Monday, August 1, 2011

Tim Burton of the Apes



As "Planet of the Apes" week continues here at Warning Signs, we now look at Tim Burton's 2001 remake.
 
I am a Tim Burton fan. From "Frankenweenie" and "Pee-wee's Big Adventure" all the way to "Alice in Wonderland," I've seen them all. His 2001 "Planet of the Apes" is considered a rare misstep for the eccentric director. I, personally, have mixed feelings about the film.

Before the remake started rolling, there were rumors that Arnold Schwarzenegger would be cast in the lead human role. Some saw this as an invitation to unintentional camp. Mark Walhberg was cast instead and the movie was played fairly seriously. And that is the major flaw of the film.


"Planet of the Apes," as directed by Burton, takes itself way too seriously. It tries to be important, to make more of the journey of an astronaut to another world and the frightening state of things he discovers. There is little camp, which is in direct opposition to the films it hoped to follow in the footsteps of.

Casting Ah-nold could have provided the camp for the film in the same way Charlton Heston's performance in the original "Planet of the Apes" did. Heston had been a serious actor but always a bit over the top. The Governator had played a robot and done comedy. Unfortunately, we'll never know how that would have turned out.

With Walhberg as Leo Davidson and the hardcore simians played by Michael Clarke Duncan and Tim Roth, there wasn't much opportunity even for comic relief. What comedy there is comes from Paul Giamatti as the orangutan Limbo. He would have fit right in on the set of one of the original films.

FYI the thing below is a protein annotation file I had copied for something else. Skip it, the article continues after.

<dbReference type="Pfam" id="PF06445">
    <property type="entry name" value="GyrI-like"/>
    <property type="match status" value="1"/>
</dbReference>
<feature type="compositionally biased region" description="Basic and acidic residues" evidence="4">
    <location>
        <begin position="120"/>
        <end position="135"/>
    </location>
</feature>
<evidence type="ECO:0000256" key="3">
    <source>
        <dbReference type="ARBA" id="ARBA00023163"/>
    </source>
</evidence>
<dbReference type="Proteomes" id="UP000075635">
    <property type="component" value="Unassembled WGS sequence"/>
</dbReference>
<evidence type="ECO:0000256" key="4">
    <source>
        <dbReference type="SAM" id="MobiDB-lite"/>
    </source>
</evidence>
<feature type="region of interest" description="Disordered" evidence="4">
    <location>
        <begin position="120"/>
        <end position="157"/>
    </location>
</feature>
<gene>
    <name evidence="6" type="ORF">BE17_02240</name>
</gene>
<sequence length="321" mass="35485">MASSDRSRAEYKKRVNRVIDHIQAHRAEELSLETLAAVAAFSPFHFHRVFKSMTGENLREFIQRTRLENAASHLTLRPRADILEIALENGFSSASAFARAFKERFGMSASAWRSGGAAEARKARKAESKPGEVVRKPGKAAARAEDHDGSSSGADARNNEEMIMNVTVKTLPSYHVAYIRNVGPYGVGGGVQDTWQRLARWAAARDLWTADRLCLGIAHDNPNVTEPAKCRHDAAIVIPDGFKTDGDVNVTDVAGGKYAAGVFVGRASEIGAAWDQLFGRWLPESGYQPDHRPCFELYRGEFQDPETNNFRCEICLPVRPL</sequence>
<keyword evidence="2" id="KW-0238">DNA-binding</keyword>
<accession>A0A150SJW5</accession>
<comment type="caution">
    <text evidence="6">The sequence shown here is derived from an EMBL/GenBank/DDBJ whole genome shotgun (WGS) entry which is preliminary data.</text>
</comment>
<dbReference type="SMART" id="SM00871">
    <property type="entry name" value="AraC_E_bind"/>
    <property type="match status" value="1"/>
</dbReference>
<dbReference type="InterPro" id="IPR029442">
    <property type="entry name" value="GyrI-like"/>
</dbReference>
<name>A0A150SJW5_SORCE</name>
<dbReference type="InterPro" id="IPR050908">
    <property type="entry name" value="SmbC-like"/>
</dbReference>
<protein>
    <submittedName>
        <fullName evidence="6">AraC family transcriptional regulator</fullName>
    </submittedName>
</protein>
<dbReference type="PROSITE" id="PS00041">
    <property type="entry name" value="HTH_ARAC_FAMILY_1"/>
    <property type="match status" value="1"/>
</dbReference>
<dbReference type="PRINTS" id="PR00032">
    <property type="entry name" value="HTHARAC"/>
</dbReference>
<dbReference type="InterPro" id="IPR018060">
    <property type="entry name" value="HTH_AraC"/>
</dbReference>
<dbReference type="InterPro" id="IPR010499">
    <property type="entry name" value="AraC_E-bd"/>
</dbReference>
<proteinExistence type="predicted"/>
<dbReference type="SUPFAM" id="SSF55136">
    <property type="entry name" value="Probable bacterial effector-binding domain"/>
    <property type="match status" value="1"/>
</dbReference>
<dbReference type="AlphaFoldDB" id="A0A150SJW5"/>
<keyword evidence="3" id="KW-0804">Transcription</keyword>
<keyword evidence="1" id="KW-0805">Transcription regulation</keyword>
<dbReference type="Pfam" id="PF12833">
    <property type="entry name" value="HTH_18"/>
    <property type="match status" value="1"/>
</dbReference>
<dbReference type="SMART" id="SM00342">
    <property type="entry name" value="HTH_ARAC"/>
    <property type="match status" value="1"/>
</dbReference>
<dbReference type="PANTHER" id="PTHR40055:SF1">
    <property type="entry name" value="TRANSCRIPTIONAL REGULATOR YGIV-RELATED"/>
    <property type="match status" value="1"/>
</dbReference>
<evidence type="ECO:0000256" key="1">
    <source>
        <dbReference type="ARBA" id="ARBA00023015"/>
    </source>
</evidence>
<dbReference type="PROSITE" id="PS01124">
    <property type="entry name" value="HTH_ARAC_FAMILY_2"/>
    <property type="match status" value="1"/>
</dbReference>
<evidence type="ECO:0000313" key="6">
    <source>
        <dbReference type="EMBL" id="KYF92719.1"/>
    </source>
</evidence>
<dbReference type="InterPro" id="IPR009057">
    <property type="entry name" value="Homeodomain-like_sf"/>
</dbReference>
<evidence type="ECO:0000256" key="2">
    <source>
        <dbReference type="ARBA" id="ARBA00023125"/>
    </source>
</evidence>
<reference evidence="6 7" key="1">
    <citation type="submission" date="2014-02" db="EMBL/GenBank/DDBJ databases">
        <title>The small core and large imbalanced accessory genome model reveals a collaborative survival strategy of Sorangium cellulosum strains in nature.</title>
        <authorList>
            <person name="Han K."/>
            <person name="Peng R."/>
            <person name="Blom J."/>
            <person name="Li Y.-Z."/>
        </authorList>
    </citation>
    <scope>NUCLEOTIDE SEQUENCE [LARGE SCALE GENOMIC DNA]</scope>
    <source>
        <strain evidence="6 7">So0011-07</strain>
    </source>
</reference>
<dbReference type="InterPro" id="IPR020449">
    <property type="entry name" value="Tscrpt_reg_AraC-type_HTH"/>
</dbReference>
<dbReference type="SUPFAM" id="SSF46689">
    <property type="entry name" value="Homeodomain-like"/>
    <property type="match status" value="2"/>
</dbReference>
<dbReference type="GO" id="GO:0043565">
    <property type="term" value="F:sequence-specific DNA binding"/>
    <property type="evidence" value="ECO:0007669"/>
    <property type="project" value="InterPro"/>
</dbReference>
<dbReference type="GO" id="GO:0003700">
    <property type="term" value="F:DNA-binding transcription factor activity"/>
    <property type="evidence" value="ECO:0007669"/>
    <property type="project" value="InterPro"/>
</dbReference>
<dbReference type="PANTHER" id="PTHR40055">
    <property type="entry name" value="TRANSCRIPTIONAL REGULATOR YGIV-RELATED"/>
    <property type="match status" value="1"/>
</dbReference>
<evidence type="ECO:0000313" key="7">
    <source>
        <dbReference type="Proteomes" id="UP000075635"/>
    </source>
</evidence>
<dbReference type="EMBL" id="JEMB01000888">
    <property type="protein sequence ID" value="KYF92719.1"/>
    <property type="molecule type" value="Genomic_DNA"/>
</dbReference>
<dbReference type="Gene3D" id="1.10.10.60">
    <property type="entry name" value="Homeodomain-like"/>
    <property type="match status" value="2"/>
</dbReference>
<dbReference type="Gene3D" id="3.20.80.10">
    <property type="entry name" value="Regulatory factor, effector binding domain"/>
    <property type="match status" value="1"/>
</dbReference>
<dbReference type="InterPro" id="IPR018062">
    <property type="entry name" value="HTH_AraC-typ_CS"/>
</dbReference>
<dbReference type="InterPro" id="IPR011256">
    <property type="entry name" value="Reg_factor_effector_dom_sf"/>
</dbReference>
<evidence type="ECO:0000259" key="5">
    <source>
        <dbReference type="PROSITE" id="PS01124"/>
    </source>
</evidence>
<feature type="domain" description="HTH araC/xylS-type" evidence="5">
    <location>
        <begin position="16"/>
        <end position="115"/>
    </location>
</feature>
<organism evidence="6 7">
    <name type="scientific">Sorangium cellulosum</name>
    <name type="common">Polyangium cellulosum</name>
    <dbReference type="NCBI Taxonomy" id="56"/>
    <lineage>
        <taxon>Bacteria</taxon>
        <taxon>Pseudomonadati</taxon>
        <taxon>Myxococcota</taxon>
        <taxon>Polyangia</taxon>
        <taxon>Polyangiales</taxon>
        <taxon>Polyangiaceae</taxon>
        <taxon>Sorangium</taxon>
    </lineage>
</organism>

So without the camp, Burton must rely instead on action. While the actors involved have proven themselves more than capable in action sequences, Burton is not an action director. Yes, he can be exciting such as in the fights and chases in "Sleepy Hollow" but straight out action is not his thing. His strength is in the absurd, but it seems that "Planet of the Apes" was the limit of what he could do. The film caused his break-up with actress Lisa Marie (whose best role for Burton was as Maila Nurmi/Vampira in "Ed Wood) but in a strange way, that worked out for Burton. He's now with Helena Bonham-Carter, one of the other stars of "Planet of the Apes" and who has since appeared in every film of Burton's since.

"Planet of the Apes" somewhat helped seal the early 2000s fate of Kris Kristofferson. Between this film and the "Blade" series, audiences became used to seeing Kristofferson in action roles. For an old country singer, he manages to hold his own and more.

So, let's just settle this once and for all. Tim Burton's "Planet of the Apes" is not that great, but it's not that bad, either. Perhaps if it had been worse, it might have earned its proper place in the Apes universe. Instead, because it was too polished and too serious, it will always be regulated to second-class status.

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